The Fort Collins challenge weekend was where Hueni and crew landed Wojciech Magda and Sam Richard, the coders who would build the app. Magda, Hueni said, is the team’s “ringer” who turns out to have a bit of a Go Code Colorado golden touch. The former computer engineer for Intel and HP has been on one of the three winning teams in each of the three years the state has sponsored the competition — last year helping found Pikr Knows and two years ago BeagleScore.com.

“I’ve put in a lot of work every year to the final product,” Magda said of his magic. “I think a lot of people forget that it’s important to have a working product by the end of the competition” instead of just a good idea.

Despite not being in the oil and gas industry himself, Magda said he could see the viability of Regulation Explorer from a business standpoint right away and was happy to jump on board.

The Regulation Explorer team is well on its way to a working product. Hueni said that, while the team’s seven members are keeping their day jobs for now, they’re navigating the limited liability company formation process and are hopeful the desktop application — available via subscription — can become a “real business.” The team already has oil and gas companies lined up for beta testing, which will begin in the next few weeks.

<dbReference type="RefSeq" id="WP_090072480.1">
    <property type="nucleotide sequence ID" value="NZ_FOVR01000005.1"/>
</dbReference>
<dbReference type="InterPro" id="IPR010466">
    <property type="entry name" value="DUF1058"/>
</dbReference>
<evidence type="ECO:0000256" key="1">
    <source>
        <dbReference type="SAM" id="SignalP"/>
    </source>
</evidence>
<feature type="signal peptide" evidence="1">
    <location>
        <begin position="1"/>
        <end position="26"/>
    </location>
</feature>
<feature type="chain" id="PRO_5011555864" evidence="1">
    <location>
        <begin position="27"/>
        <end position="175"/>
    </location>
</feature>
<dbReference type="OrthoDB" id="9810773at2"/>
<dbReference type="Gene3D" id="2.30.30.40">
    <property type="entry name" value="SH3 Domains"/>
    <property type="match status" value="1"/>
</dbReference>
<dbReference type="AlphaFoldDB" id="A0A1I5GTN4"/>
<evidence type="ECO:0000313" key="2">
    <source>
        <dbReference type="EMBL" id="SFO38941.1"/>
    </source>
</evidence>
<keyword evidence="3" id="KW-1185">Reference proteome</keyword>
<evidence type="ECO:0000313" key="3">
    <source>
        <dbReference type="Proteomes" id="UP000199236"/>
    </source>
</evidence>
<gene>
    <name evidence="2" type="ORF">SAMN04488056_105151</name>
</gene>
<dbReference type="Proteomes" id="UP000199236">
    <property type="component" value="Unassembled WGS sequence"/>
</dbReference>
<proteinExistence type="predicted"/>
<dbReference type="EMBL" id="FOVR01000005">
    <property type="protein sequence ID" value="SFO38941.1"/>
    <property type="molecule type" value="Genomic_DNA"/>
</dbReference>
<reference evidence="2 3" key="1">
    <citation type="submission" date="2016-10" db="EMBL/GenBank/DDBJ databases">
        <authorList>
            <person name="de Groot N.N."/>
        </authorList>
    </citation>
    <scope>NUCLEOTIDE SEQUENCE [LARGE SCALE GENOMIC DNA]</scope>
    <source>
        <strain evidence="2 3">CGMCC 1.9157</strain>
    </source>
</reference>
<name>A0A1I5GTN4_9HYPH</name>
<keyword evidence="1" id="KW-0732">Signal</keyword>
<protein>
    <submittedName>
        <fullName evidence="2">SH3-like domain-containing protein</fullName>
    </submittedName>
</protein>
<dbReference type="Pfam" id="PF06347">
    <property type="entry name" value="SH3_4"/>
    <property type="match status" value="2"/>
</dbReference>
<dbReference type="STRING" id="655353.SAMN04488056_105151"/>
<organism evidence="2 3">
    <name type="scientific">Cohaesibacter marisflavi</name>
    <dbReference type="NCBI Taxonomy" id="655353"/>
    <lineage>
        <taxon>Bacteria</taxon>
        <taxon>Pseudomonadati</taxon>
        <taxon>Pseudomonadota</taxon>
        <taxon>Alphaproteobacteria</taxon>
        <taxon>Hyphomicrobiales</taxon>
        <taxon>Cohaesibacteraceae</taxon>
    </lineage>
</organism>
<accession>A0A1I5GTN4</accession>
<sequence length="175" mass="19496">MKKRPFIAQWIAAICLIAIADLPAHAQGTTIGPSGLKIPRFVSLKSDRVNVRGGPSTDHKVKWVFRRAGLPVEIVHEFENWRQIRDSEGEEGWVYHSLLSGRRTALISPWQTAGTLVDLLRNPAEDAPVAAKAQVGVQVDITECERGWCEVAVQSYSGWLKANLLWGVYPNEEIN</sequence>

Should the team get the business rolling, Hueni said, it could be scalable not only to other states with oil and gas production but also to other applications such as building codes.

“There is a huge potential for us to pivot into other industries that have regulations and put those on a map,” Hueni said.

Joshua Lindenstein can be reached at 303-630-1943, 970-416-7343 or jlindenstein@bizwestmedia.com. Follow him on Twitter at @joshlindenstein